The operating system keeps track of all this in a file allocation table
(FAT), but when you delete a file, you are only deleting the entry in the FAT.
There's a master directory in the computer called the File Allocation Table
Most older computers running DOS or Windows organize their hard disks with a 16-bit File Allocation Table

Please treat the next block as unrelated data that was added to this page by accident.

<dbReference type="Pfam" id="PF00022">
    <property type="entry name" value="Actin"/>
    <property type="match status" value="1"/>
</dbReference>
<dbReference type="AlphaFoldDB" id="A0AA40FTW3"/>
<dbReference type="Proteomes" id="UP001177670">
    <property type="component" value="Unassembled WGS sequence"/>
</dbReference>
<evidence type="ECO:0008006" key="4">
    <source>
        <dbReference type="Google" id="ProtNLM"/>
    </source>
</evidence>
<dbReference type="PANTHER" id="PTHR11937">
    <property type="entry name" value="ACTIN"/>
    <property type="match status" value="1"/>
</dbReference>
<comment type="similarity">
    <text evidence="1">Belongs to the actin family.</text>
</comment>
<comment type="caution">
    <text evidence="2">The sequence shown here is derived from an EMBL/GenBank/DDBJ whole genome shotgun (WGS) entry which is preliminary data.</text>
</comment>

The system area on a floppy disk consists of three sections: 1) the boot record, 2) the file allocation table
(FAT), and 3) the root directory.
A File Allocation Table
(FAT) on each disk provides the DOS operating system with the information it needs to retrieve the scattered pieces and assemble a complete file.
When a user issues one of these commands, the computer finds the file in the file allocation table
(FAT) and removes the first character of the file name.